I welcome applications from prospective students who are interested in developing theory and models for ecological, evolutionary, and epidemiological systems. Much of my work is on predator-prey and host-parasite systems, but students in the Cortez Lab can work on other systems.

Useful information for students interested in training with me:

- The research in my group is theoretical, meaning we do a combination of theory development and numerical simulation of mathematical models. I do not do experiments, but my students and I work with empirical data and collaborate empiricists.

- I can accept students through the Biology PhD program in the Department of Biological Science and the BioMathematics PhD program in the Department of Mathematics. Please talk to me about which option is best for you. The training you will receive as a member of my group is the same for both programs. The key differences are the expected backgrounds for the programs and that BioMathematics students get a PhD in mathematics whereas Biology students get a PhD in biology.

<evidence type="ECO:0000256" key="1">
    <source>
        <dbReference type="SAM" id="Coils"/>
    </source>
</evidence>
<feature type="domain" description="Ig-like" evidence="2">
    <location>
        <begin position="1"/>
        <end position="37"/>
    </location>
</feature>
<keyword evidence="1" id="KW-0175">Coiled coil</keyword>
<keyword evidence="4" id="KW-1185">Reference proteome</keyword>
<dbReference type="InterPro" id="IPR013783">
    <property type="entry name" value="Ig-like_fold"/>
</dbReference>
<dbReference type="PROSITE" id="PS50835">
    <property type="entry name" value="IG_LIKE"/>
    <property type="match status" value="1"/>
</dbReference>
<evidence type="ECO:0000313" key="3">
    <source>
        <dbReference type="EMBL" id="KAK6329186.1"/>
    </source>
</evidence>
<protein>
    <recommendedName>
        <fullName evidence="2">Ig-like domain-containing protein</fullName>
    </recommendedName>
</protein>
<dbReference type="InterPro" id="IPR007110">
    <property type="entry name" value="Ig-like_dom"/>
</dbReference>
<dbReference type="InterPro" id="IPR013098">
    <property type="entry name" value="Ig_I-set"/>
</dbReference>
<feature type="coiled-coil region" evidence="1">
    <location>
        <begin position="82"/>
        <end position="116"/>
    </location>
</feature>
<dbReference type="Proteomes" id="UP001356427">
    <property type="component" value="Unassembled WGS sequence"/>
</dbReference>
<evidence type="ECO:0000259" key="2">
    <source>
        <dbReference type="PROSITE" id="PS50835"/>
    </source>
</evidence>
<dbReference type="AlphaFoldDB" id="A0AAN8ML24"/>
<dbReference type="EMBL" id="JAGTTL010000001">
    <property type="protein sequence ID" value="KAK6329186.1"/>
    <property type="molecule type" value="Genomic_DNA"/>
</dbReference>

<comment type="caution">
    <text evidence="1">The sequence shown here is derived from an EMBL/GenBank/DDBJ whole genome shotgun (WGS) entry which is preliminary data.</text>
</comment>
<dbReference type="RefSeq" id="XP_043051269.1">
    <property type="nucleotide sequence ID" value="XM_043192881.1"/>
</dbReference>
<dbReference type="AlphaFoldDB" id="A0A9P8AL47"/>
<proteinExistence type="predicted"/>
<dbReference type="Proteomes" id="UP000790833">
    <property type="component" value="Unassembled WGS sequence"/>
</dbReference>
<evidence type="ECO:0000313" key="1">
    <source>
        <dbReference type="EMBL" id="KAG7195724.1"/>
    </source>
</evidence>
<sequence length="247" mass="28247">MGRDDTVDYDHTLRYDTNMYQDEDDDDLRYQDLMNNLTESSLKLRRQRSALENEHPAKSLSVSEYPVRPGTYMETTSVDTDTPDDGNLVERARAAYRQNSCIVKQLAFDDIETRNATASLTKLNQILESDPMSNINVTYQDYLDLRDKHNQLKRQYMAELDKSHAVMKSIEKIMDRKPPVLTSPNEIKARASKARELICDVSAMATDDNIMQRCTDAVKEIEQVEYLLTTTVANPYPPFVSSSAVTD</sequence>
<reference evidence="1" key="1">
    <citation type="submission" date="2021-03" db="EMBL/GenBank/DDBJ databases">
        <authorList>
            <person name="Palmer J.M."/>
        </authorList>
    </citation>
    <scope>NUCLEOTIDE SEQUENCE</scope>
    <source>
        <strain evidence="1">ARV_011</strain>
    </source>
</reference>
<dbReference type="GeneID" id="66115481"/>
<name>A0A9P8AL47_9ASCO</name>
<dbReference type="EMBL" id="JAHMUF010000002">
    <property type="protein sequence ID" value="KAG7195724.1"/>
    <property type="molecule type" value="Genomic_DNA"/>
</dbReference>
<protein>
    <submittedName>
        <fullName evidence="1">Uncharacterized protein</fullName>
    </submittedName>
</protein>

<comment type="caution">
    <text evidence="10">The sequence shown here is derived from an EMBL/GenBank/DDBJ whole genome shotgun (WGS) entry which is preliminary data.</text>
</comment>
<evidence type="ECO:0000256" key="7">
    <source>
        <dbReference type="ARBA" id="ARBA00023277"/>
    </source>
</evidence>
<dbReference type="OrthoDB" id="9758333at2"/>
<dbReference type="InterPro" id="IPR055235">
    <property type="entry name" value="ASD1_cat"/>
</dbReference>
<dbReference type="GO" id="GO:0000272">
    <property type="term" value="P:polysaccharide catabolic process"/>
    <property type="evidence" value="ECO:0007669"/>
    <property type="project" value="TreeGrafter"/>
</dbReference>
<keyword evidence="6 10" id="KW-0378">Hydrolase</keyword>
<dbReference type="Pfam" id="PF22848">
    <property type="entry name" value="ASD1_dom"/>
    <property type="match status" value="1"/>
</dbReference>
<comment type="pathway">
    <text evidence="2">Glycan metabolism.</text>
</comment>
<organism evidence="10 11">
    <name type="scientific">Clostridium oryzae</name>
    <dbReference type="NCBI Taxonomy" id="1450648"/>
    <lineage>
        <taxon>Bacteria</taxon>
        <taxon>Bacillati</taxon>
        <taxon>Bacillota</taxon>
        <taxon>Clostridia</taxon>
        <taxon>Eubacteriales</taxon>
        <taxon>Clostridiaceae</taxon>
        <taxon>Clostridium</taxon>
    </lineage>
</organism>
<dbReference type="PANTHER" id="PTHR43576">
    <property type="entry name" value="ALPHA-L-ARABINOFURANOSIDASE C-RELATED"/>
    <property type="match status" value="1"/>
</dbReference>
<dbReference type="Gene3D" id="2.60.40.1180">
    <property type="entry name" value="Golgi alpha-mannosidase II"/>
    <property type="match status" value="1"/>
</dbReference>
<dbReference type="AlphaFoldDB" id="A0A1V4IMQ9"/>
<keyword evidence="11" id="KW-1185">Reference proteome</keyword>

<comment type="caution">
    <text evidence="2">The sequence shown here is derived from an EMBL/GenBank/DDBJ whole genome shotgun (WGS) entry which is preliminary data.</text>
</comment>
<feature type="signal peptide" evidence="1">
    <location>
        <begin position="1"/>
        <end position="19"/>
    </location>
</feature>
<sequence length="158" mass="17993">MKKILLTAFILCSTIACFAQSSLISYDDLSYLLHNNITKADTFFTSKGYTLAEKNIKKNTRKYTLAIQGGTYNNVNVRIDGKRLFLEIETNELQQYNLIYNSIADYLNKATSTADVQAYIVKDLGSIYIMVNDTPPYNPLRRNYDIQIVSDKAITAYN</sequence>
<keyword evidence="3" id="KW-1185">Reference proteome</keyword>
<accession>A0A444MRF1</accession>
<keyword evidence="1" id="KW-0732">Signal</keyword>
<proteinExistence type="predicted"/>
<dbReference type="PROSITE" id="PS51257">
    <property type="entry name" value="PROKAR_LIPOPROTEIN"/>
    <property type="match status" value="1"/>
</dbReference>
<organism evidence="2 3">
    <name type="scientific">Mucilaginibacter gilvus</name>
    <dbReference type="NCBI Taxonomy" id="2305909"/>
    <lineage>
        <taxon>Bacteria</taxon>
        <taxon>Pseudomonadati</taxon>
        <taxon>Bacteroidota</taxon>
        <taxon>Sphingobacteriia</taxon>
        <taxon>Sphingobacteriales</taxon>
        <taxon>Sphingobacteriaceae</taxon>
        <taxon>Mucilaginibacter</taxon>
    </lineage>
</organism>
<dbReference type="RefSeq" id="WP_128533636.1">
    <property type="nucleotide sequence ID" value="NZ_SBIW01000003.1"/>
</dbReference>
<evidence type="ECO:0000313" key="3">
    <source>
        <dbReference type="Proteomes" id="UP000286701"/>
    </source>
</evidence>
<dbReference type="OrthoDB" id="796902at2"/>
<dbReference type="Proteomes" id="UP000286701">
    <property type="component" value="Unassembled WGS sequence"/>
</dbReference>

- All incoming students are expected to have a quantitative background. For the BioMathematics PhD program, this typically means a major in mathematics or applied mathematics. For the biology PhD program, this could be prior experience with modeling or a minor or major in mathematics or applied mathematics.

- Because of the way admissions work at the department level, interested candidates must contact me before November and before applying to FSU graduate programs. Please send a CV, a brief statement of research interests, and the names of three references as a single pdf to michael.cortez[at]usu.edu.

Currently I do not have funding for postdocs. I am interested in working with propspective postdocs to apply for postodoctoral fellowships, e.g., through the National Science Foundation. Please contact me if you are interested in applying.